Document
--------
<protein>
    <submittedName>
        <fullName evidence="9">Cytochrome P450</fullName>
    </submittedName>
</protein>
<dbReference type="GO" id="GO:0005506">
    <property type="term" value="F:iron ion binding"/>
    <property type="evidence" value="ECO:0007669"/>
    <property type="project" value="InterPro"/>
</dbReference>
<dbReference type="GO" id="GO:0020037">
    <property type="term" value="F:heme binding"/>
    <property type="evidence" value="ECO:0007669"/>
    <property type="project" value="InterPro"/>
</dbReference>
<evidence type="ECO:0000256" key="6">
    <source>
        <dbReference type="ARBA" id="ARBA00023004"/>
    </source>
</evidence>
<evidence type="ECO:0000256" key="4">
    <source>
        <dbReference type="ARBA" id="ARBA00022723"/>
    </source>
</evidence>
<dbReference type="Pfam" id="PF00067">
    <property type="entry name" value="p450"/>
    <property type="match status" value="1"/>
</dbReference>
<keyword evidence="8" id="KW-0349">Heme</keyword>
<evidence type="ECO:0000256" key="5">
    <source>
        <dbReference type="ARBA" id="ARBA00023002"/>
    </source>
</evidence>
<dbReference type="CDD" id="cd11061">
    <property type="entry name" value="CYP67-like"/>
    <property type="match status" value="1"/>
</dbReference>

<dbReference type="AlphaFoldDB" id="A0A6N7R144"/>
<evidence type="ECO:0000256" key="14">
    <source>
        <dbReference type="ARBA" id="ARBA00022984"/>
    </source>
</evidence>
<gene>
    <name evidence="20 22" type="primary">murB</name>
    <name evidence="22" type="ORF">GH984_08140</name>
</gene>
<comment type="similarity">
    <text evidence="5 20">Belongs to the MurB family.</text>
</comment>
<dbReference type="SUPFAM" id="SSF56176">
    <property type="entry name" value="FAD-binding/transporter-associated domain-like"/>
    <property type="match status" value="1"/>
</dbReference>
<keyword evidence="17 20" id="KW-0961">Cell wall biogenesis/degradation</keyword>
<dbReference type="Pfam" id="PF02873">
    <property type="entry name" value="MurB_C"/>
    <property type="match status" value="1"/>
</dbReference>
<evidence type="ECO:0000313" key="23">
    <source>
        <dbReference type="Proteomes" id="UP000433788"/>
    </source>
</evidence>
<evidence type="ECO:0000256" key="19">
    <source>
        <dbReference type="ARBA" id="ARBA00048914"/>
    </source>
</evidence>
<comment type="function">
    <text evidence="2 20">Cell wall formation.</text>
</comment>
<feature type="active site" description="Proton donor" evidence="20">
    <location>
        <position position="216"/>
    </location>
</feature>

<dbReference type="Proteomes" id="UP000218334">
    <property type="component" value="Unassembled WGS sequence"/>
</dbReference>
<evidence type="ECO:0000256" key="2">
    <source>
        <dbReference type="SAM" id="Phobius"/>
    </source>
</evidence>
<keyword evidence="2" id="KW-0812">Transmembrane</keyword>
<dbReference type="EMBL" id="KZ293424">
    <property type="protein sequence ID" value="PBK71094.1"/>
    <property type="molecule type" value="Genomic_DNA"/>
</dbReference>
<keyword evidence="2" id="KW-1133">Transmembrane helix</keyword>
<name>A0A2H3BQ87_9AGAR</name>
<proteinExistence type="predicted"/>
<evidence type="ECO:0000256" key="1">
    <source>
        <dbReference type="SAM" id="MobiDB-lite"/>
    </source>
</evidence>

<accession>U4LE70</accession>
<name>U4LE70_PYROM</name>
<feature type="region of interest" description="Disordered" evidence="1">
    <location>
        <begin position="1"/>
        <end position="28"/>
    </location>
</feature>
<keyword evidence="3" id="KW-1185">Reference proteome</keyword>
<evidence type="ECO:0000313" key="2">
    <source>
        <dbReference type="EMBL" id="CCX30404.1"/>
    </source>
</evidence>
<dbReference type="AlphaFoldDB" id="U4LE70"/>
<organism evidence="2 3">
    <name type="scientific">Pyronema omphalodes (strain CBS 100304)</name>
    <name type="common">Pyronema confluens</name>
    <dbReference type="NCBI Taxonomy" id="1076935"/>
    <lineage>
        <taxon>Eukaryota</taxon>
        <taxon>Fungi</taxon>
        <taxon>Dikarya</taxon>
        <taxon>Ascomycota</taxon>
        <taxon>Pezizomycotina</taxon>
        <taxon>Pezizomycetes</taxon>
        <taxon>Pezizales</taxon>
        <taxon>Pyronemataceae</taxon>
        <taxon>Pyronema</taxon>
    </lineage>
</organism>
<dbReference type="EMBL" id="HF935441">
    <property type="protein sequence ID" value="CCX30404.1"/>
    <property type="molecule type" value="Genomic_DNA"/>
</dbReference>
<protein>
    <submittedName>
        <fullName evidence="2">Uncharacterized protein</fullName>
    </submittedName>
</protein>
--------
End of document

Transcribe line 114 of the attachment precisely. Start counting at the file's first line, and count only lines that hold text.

</evidence>